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Mobile Internet is a “Strange” Market in China, Though Opportunities Abound for Traditional Industries

Li Feng, Partner, IDG Capital Partners

For many would-be entrants and startups in China, it can be very hard to decipher the opportunities and challenges in the mobile Internet environment.  Fortunately, there are VCs and experts in the market who are willing to offer some guidance on the direction of the industry.

Last week, GWC held its “M4U” (Mobile for You) event in Beijing, where investors Li Feng of IDG and James Tan of Quest VC gave some poignant advice on the market in China and where they see the best opportunities in the next few years.

We are “very bullish on mobile internet,” says Li Feng. He points out that middle to low-end smartphones in China will add a predicted more than 200 million users this year.

James Tan agrees. There are approximately 500 million Internet users and 1 billion mobile users, he says, and they are getting increasingly wealthy. Chinese consumers are also “3 to 4 times” more willing to spend their money online.

China’s mobile Internet market is unique in the sense that “there is nothing dominant yet,” explains Li Feng. Competition is also “a little weird,” he says. Taobao is blocking Baidu, Tencent is blocking Taobao, and Sina and Baidu are also fighting. All of the dominant players are working to undermine the other, but none have gained a dominant position yet. Still, he says, avoid the trap of mobile apps, which he believes are not the main drivers in the market.

One issue Li Feng sees in mobile is that the advertising model has not yet matured. Mr. Li believes this will be revolutionized when a common entry point for mobile traffic is established. “Search is not the entry point for traffic in mobile,” he declares. It could be “graphic technology, voice technology, geographic technology” or others.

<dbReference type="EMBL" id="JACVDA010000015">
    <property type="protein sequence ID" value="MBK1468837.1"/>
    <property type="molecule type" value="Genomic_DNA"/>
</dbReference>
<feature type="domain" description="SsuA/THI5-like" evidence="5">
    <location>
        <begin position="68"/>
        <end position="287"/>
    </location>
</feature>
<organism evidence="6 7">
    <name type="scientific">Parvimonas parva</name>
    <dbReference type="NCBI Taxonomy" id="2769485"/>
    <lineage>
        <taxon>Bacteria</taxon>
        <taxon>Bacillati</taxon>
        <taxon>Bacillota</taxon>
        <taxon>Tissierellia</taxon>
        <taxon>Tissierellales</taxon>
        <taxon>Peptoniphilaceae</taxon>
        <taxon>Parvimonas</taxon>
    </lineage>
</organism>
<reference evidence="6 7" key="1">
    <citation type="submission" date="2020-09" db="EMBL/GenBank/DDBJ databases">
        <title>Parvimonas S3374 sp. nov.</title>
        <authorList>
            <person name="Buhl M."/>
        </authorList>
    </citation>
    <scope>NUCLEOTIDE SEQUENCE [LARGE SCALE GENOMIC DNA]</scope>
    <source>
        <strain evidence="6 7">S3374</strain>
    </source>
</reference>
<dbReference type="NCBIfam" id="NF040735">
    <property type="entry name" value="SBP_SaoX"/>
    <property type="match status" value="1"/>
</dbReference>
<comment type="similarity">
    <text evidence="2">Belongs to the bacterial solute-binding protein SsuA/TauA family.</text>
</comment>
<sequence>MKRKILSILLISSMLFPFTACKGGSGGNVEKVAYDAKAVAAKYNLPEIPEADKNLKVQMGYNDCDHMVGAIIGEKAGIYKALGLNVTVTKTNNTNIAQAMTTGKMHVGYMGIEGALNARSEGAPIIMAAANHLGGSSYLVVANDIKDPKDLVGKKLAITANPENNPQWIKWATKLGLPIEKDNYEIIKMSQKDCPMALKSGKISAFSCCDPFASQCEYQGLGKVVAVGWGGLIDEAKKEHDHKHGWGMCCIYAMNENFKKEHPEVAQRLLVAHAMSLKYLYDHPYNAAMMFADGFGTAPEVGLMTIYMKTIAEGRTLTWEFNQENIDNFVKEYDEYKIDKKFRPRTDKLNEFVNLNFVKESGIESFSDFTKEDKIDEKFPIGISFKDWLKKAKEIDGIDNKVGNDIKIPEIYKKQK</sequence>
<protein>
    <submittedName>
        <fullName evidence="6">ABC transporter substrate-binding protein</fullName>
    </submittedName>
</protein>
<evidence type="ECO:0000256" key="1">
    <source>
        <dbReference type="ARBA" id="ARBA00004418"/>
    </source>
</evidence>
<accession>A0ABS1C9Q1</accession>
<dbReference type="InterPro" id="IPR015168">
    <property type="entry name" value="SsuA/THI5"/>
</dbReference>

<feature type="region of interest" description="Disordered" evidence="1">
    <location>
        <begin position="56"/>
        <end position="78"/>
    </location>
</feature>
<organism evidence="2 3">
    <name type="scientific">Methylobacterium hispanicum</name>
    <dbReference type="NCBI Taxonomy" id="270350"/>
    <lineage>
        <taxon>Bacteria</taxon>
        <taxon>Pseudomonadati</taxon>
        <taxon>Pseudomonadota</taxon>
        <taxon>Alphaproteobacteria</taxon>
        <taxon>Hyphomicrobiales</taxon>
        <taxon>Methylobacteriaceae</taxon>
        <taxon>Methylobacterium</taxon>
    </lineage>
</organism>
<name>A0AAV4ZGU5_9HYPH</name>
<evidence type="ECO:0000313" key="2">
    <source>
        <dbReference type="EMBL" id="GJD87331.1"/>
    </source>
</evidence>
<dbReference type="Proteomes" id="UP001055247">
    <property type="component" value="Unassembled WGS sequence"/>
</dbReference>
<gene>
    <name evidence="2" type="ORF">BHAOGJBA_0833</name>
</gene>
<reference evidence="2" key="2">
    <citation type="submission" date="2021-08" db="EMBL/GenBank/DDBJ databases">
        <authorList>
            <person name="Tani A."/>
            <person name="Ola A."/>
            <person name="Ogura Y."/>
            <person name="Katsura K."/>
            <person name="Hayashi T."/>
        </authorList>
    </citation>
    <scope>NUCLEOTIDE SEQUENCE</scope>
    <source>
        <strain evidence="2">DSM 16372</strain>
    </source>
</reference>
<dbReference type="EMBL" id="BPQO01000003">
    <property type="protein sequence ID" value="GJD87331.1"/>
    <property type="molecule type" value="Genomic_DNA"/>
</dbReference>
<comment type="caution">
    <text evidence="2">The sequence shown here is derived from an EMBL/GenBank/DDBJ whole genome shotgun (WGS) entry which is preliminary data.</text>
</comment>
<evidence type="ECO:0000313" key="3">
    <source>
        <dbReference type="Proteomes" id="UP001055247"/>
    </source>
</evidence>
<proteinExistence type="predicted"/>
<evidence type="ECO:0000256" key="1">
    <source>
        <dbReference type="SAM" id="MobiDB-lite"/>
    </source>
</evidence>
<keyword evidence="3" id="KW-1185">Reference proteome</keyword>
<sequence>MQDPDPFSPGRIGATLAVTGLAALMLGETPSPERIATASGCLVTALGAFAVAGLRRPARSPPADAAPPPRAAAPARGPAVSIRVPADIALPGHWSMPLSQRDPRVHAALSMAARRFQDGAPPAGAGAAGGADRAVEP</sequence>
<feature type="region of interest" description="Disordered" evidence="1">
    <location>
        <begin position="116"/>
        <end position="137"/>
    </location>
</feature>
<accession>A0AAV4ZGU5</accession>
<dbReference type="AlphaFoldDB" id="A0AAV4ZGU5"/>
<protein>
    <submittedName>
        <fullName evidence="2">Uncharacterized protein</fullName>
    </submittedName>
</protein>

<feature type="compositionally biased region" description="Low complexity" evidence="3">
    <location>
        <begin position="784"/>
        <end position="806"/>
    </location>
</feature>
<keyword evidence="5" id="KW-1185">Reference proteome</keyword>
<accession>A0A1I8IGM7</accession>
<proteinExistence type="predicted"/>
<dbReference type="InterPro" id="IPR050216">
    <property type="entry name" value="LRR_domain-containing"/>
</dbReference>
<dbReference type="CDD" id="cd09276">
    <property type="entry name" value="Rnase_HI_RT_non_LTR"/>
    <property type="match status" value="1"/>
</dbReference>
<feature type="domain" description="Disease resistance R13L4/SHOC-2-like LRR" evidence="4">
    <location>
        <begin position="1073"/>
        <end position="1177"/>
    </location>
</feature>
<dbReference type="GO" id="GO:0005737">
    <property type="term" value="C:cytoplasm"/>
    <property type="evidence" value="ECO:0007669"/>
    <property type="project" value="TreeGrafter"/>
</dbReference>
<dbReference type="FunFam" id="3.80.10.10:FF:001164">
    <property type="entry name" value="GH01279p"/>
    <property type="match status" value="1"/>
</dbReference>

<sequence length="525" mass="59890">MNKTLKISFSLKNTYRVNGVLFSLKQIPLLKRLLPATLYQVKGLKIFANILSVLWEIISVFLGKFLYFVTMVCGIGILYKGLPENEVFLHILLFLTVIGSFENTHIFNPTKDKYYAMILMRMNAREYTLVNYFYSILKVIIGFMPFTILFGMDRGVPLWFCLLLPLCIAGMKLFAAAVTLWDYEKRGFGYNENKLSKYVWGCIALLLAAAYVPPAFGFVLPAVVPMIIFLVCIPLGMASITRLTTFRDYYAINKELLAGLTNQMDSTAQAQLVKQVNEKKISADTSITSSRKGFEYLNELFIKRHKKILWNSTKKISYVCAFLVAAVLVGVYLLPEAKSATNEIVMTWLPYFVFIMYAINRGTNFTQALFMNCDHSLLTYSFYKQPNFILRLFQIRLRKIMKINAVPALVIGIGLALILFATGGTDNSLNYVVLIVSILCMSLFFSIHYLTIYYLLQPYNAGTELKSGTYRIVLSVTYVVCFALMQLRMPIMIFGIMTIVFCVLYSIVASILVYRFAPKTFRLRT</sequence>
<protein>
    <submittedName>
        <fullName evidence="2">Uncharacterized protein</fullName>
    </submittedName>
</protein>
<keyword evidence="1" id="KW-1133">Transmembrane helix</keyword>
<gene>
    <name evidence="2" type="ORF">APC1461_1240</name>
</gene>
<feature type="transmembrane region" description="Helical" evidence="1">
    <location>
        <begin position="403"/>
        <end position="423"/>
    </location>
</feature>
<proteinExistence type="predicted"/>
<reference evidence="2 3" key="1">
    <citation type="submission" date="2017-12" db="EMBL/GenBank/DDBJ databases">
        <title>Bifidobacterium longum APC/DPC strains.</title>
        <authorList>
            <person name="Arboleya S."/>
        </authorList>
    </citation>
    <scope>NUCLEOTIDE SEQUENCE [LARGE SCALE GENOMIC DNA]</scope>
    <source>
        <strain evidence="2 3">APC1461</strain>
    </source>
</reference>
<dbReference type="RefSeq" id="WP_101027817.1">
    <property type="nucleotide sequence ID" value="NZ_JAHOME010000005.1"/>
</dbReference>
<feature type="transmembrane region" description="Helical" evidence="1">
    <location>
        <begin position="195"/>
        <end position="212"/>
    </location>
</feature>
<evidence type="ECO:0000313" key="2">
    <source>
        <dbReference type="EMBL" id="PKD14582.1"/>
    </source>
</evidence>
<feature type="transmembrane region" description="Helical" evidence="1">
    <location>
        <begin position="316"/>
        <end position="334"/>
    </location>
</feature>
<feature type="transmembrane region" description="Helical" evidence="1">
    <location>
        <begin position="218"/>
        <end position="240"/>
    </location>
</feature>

James Tan, Managing Partner, Quest VC

James Tan also points out that China’s market is not the most innovative in the world. The world’s top 100 most innovative cities list does not include any Chinese cities.  However, there is not much data on China, and it is apparent that there is a lot of activity, IPOs, and opportunities for growth.

Mobile will develop in different ways than the Internet in the long term, especially as it integrates deeply into everyday activities like socializing, shopping, and traveling. Currently search is not the easiest or most functional tool in mobile, as it is still quite awkward to find information on the phone. With the growing use of applications such as WeChat in China, it is not as farfetched as it may sound to imagine a social or geographic entry point for mobile.

Traditional industries can take advantage of this transition and find new ways to reinvigorate their businesses. With the question of how the mobile market will mature still up in the air, brick and mortar retailers, healthcare representatives, and real estate agencies to name a few are beginning to make inroads with new mobile services. It will not be long before they become large drivers of the transition.

As part of a growing need for companies to understand the value of mobile in their business, the Great Wall Club has a new event series called “M4U”, aiming to explain the way that mobile can be leveraged  in a variety of traditional industries and platforms. It is a monthly event that promotes cross-industry connections with leaders in mobile tech and finance through speakers and discussions . 

 

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